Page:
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The Post-Dispatch always refers to Senator Jane Cunningham, R-Chesterfield, as Calamity Jane. Fair enough. After all, she’s the lady who could tell Professor Harold Hill what the pool tables of 2008 were, because she spoke at a right wing “educational” conference last year on the topic of the “homosexual agenda in our public schools” and introduced her good friend State Rep. Sally Kern of Oklahoma, who believes that:

You know why they’re trying to get early childhood education? They want to get our young children into the government schools so they can indoctrinate them. …. And they’re going after our young children, as young as two years of age, to try to teach them that the homosexual lifestyle is an acceptable lifestyle.”

But if you can’t build on last year’s lunacy, you’re a shark that doesn’t keep moving: politically, you’re dead. So now Cunningham has promised:

to sponsor a state constitutional amendment to protect Missourians “against attempts to socialize health care through the ‘public option’ health care mandate currently under consideration by Congress.”

If approved by the Legislature and state voters, Missourians would be allowed to opt out of any health care reform passed by Congress. If you don’t want be forced to buy insurance under an “individual mandate,” that would be OK. You don’t want to provide your employees insurance, that would be OK, too.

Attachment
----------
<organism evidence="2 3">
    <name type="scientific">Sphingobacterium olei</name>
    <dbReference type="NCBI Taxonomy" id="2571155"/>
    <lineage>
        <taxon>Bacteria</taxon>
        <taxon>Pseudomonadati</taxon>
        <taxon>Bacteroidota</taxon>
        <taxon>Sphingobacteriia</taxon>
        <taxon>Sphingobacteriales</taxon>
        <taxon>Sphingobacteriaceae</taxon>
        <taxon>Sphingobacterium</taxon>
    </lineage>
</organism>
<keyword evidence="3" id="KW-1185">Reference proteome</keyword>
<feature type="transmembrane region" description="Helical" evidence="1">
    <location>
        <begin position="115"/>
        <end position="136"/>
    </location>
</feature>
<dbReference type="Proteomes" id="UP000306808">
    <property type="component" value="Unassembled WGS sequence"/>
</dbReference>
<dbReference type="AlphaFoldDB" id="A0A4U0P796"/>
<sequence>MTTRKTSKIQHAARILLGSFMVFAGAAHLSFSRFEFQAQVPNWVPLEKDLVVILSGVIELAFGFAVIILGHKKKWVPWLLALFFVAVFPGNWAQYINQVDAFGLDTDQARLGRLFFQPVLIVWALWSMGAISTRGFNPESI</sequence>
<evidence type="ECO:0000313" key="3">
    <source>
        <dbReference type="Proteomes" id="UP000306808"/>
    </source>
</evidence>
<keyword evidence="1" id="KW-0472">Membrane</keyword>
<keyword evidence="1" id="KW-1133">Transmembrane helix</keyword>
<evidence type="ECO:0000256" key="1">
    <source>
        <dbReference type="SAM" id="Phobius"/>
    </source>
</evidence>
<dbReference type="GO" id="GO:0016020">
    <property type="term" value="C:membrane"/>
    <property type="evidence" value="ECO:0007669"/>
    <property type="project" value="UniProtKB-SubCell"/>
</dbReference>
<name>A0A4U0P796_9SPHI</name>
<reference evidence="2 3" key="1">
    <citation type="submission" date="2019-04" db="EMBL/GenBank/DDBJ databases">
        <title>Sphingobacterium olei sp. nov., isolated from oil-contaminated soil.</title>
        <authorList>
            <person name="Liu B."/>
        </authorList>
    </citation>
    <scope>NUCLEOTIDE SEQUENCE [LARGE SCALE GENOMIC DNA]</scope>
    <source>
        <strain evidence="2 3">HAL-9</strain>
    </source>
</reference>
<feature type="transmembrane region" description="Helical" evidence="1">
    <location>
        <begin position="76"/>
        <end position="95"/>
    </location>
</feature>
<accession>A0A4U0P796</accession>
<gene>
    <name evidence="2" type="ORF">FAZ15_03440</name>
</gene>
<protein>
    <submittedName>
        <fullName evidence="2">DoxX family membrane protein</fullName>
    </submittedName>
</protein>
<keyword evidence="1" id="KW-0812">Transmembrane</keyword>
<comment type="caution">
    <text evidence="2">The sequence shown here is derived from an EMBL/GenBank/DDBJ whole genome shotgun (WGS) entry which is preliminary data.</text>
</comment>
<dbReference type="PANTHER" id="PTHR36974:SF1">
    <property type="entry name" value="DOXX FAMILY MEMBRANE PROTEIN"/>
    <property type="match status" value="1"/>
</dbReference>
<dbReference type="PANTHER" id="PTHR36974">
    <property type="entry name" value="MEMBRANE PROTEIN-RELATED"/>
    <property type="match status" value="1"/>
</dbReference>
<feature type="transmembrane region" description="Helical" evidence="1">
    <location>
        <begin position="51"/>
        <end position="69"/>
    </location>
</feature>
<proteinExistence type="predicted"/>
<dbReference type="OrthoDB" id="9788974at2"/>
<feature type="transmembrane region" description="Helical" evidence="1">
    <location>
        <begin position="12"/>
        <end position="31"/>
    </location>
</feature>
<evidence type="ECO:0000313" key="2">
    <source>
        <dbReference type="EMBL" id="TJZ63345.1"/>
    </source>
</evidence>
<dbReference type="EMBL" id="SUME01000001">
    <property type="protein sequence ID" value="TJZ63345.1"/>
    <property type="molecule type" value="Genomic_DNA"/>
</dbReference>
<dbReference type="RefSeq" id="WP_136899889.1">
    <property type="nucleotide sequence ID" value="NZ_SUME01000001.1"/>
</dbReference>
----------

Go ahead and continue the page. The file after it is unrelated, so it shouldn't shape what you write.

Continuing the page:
Her proposition would put us among the dozen looniest states in the country.

The P-D editorial does a fine job of explaining Cunningham’s rationalization for ignoring the federal government. She and other tenthers believe that the tenth amendment of the U.S. Constitution grants the federal government the right to do only what the Constitution specifically mentions. Everything else is the province of the states. Never mind that:

Article VI, paragraph 2 of the U.S. Constitution – the so-called “supremacy clause” – says that federal laws and treaties are “the supreme law of the land” and that state judges should uphold them, even if state laws or constitutions conflict.

This is why we no longer have separate but equal schools and separate water fountains and rest rooms. It is why we have voting rights and all of the other heinous incursions into states’ rights brought about by the civil rights movement. George Wallace and Lester Maddox are dead.

The Post confines its critique of tenthers to health care. But don’t try telling me that Jane Cunningham doesn’t believe the rest of their malarkey, doesn’t oppose Social Security, Medicare, Medicaid, the GI Bill, even the federal highway system.

If we could just get her on record about that federal highway exclusion, it would be a hoot to film her driving down Interstate 70 to Jeff City next January.